Friday's Who Do You Think You Are? episode touched on a number of interesting research dilemmas - including what to do when you encounter conflicting information. In this case, the conflicting information was an obituary for the son of Sarah Jessica Parker's fourth great grandfather, John S. Hodge, which stated that he died en route to the California gold rush in 1849, while his son, John Eber Hodge, was apparently born in late 1850 or in 1851. How could John S. Hodge be the father of John Eber Hodge?
In this situation, the researchers kept digging. Following the "gold rush" trail brought out in the obituary, they discovered a John S. Hodge from Ohio listed in the 1850 census living in El Dorado, California. From there, I'm not sure of the research path they took, but I encountered a clue to John S. Hodge by searching for "John S. Hodge" and "gold" in Google Books. In the book "Days of Gold: the California Gold Rush and the American nation" by Malcolm J. Rohrbough, there is a mention of John S. Hodge in a letter written by G. K. Hill of Logan County, Ohio, to his neighbor, John Gish, in the gold fields of California.
"John S. Hodge your Family is all well at this time...your little Girls has been well since you left and they grow lots."
The source citation given for this letter referenced the Yale University's Beinecke Library in Connecticut. Searching the book for further references to John Gish or John S. Hodge, I found mention of additional letters in the John Gish collection at Yale, including a February 1850 "Articles of Agreement" and a December 1850 letter from John Gish to his wife, Mary, telling her of the death of Joseph Hill and John Hodge.
The next logical step was the Web site of the Beinecke Rare Book & Manuscript Library at Yale, where I was pleased to find a link to "Digital Images and Collections." Searches for "John Gish" and "John S. Hodge" turned up the referenced letters!
14 February 1850 - Article of Agreement
"Article of agreement made and entered into of the above date witnesseth that a partnership was formed on the above date for the purpose of migrating to California in search of gold.
The Company consist of the following members Jacob Singer, Abraham Mayes, John Gish, Joseph Hill, and John S. Hodge who mutually agree to stand by and sustain each other in sickness and in health while our partnership continues to exist.
Each man is bound to furnish $200 Dollars as a common fund of the Company and subject to the draft of the Treasurer - and each man of the Company finds himself ready to start from Port Jefferson on the 20th day of March..."
29 December 1850, Letter from John Gish to his wife, Mary
"if thair is any person in our country that talk of comeing to this country tell them to stay at home is my advise unless they ar willing to lay thair bones in California or on the plains. I wrote a letter to your father about the deth of Joseph Hill and John Hodge they both lay sick nearly six weeks and I attended on them all of that time except the last six days that time John knew nothing and the last three days Joseph knew nothing. I never had sutch a job before I was up day an night with them until I was interly dunnout [entirely done out] and was taken sick the next day afte they was berryed [buried] and was sick one week but have got tolerable stout again. I wrote the perticulars to your father and I want to know whether he got the letter..."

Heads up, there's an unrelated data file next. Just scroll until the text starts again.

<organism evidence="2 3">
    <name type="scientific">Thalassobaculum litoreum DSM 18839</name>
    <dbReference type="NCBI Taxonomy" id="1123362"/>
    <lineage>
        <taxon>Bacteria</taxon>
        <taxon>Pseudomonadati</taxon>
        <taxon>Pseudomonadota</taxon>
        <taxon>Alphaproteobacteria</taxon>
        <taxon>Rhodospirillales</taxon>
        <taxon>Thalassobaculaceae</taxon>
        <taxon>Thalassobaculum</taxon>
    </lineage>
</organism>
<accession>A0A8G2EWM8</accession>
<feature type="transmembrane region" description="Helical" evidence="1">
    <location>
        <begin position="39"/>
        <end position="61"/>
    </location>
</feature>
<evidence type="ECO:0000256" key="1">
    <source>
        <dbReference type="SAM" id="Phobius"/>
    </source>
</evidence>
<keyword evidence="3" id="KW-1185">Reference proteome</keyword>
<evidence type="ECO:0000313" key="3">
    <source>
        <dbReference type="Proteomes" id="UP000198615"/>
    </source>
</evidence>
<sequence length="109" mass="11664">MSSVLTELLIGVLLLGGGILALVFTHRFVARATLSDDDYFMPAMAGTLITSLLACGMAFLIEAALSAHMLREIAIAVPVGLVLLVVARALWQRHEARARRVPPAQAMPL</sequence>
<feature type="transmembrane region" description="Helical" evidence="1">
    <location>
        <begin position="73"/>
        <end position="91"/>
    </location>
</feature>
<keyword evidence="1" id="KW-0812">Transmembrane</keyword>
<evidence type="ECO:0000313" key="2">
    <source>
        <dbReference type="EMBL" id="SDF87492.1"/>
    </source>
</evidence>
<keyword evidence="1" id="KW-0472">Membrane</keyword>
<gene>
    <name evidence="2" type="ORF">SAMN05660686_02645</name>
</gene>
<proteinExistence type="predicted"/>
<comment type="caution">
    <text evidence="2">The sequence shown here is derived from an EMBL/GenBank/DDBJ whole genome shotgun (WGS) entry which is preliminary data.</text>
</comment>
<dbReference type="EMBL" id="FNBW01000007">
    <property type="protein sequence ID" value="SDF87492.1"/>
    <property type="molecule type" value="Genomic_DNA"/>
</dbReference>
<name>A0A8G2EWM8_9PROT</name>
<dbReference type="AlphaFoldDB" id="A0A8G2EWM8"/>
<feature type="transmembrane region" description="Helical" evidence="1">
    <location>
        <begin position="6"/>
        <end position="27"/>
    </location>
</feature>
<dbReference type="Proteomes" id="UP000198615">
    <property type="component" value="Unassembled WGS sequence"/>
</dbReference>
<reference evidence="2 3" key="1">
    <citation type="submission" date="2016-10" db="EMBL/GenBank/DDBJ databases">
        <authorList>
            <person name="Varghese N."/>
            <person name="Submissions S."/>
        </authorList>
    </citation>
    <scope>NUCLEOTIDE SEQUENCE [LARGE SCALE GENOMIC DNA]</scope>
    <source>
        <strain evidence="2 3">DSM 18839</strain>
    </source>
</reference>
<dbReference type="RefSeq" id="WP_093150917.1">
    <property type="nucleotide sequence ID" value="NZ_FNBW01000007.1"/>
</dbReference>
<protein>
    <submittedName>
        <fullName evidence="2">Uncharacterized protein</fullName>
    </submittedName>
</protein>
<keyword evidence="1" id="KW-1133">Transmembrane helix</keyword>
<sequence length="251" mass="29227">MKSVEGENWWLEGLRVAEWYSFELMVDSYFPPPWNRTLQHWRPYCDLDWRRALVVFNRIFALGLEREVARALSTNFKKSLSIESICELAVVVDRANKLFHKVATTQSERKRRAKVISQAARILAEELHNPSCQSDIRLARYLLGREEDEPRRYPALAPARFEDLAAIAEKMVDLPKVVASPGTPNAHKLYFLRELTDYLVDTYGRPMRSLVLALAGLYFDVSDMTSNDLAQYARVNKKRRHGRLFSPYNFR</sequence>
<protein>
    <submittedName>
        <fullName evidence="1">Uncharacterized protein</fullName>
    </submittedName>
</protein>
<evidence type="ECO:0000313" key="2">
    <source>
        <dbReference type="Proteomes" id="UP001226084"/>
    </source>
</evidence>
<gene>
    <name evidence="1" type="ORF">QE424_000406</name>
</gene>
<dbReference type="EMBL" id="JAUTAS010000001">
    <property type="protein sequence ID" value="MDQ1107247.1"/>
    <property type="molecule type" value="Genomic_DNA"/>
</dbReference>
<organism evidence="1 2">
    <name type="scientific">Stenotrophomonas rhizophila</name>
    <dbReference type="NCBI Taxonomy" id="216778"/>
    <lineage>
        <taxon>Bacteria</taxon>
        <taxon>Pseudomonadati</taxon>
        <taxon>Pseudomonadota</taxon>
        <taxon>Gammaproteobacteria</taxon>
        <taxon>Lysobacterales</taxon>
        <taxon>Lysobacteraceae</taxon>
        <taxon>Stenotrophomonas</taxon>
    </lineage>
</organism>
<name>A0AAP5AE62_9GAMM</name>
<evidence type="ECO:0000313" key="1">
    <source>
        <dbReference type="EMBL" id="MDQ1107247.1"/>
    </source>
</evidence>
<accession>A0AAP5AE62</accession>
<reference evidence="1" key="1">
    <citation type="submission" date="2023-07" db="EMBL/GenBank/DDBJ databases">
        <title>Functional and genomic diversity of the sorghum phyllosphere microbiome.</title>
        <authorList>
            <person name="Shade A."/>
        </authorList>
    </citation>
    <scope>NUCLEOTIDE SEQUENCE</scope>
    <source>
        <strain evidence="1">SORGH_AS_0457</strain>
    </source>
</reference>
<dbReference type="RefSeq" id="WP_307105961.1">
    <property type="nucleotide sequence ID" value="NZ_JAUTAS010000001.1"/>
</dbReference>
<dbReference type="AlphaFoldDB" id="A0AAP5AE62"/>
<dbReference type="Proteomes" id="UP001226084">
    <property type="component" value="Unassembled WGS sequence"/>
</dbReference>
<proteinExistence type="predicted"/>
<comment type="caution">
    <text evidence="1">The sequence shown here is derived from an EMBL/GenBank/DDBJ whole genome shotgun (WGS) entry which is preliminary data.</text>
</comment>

Also in the collection is an interesting letter from John Gish to his wife, Mary, dated February 4, 1851, in which he's talking about how to go about collecting from the friends and family of Joseph Hill and John Hodge to cover the expenses of his having taken care of them for "38 days." In it he mentions wanting $2 per day for his time, as well as $24 to cover a doctor's bill for the last six days. The story of the "boys" and their journey from Ohio to California gold country, their split from partners Jacob Singer and Abraham Mayes, and their building of a house near "Mud Springs" [the name first given to El Dorado, California] where the "boys died" is covered in a letter sent by John Gish from Jackson, Calaveras County, California to his wife, Mary, dated April 28, 1851. In a letter dated July 20, 1851, John Gish asks his wife if Mr. Hodge [most likely Eber Hodge, the father of John S. Hodge] intends to settle the doctor's bill for "attending on the boys while they was sick" and whether Mary's father intends to settle the bill for Joseph Hill. Another short missive from H. B. Pomroy to John Gish on January 20, 1852, also mentions the "Hodge affair."
The key here is to consider conflicting information found during the course of family history research to be an opportunity for further discovery, not a stumbling block. In this situation, the letters would have likely been discovered even without the date conflict from the obituary because most genealogists wouldn't pass up the opportunity to search available records for the gold rush "forty-niners." But it does go to show that everything you find in print isn't true (John S. Hodge died in 1850, not 1849, as was stated in his son's obituary) and conflicting evidence just means you need to explore more sources! This case study from Sarah Jessica Parker's family tree is also a great example of the wealth of genealogical and historical records that can be found online if you expand your search beyond traditional vital and census records.